While it is true that people find the KJV difficult to read, it seems, based on the data Ward presents the reader with, that most Christians who read their Bible (55%) do not find it so difficult to read that they abandon it. It appears then that the audience for this work are those “who insist that KJV English is too difficult.” So the premise of the book as found in the introduction does not seem to be based on Ward’s personal experience reading the KJV as a child, or with the data that says most Bible reading Christians can read the KJV, but rather on the “people, many people,” who cannot understand it.
The introduction of Ward’s book is interesting. He introduces the reader to data and anecdotes which point towards the reality that the KJV is readable, while setting up a narrative which says it’s not. Further, Ward explains how he himself came to understand KJV English, by being taught KJV English growing up. At the end of the introduction, Ward leaves his reader with this interesting thought:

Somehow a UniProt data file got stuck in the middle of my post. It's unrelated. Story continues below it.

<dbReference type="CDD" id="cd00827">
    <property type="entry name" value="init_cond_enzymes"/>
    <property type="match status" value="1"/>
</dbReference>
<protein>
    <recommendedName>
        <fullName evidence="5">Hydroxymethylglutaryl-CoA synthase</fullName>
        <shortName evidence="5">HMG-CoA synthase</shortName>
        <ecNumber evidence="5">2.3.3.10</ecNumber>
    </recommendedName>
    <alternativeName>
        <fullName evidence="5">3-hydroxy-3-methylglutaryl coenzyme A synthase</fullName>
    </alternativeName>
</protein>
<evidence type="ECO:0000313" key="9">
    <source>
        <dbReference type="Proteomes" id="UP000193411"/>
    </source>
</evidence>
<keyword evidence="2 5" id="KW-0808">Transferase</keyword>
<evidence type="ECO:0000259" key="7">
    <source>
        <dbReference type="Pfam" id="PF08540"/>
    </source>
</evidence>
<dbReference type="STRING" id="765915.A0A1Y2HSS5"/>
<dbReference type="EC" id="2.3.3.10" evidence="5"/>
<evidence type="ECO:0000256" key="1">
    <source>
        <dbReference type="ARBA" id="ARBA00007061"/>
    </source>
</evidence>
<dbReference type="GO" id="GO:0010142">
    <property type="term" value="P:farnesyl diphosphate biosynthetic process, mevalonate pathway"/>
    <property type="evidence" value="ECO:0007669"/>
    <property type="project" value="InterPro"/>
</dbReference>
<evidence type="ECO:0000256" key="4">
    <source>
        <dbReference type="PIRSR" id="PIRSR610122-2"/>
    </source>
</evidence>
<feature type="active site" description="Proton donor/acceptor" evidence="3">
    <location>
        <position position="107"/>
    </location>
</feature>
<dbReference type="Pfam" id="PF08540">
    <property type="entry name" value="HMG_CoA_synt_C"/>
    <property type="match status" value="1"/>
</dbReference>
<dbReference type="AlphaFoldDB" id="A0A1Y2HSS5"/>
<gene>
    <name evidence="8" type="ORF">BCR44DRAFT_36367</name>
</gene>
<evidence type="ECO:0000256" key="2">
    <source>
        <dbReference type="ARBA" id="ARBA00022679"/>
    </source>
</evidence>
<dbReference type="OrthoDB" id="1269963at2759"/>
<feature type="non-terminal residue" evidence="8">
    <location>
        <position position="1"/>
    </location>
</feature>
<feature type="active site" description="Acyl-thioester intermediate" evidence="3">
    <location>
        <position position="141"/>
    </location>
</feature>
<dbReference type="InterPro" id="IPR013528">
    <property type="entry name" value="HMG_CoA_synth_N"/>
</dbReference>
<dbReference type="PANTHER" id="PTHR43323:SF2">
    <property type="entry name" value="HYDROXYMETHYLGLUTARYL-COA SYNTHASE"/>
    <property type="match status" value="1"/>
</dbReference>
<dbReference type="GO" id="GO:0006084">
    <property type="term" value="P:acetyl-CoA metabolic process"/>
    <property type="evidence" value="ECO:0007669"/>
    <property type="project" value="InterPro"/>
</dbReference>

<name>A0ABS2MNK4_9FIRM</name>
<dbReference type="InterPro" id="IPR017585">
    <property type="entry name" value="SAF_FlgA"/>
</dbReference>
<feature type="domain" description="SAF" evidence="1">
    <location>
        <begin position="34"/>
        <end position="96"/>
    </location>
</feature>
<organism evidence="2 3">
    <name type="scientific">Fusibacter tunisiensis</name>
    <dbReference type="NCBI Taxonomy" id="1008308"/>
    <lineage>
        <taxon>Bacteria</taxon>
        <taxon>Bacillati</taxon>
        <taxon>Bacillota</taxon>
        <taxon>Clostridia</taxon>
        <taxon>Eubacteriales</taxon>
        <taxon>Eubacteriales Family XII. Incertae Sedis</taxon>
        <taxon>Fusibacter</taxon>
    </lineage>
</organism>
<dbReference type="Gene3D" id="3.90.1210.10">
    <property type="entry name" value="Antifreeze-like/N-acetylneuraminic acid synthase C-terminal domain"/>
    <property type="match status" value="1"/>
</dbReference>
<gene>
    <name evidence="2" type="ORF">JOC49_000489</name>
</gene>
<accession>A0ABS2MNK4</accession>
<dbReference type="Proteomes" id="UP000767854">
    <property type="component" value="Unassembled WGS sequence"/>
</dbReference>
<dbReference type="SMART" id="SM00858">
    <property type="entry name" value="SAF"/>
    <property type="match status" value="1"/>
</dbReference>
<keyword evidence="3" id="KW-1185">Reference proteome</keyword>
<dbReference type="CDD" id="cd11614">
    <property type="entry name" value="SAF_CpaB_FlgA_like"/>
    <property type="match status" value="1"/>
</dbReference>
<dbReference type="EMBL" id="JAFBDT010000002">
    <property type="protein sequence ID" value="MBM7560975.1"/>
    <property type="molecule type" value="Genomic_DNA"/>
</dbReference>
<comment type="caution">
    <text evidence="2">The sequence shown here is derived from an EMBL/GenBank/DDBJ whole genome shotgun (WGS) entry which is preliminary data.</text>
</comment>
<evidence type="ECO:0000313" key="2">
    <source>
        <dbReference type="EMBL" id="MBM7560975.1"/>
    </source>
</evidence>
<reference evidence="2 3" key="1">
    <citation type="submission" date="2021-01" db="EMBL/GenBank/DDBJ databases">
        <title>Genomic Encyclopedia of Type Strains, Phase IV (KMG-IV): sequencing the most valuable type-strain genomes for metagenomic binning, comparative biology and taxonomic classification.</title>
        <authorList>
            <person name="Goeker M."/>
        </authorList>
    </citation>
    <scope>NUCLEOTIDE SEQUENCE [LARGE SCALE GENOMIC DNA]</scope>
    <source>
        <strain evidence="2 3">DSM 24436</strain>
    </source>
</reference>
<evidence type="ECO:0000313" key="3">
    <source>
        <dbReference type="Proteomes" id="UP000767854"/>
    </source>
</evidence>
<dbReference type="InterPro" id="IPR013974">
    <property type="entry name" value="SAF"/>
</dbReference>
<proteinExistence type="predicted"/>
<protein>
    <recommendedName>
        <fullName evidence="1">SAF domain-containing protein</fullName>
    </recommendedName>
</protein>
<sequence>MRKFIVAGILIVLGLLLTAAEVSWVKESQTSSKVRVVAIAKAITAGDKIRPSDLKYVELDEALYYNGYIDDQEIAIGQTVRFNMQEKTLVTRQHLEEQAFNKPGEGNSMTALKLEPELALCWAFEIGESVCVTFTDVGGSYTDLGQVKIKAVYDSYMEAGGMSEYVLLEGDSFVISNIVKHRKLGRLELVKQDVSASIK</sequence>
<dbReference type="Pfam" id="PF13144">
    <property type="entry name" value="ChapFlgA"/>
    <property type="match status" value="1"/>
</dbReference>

“So what do we do with the KJV? Teach people to read it? Revise it? Chuck it? No, no, and no. Read on.” (Ibid., 4.)
Despite being taught KJV English growing up, Ward argues against teaching people to read it. As I finished the introduction, I got the impression that I was missing something. If the KJV is readable, and Ward could read it as a child, what is the dilemma here? What problem is trying to be solved, and what is Ward’s answer?
In the introduction, Ward makes two observations which seem to be far more important than the thesis of his book:
- The transition away from the KJV has brought confusion and conflict within the church
- The Christian church, once unified around the KJV, is no longer unified around a Bible translation
These seem to be far more concerning than low reading comprehension in the church, but maybe I’m alone in thinking that. Interestingly enough, Ward’s audience seems to be those that do not read the KJV rather than those that do. Even though his thesis is a persuasive argument advocating for the retirement of the translation, his introduction gives the impression that the KJV can be read, and not only that, is widely enjoyed.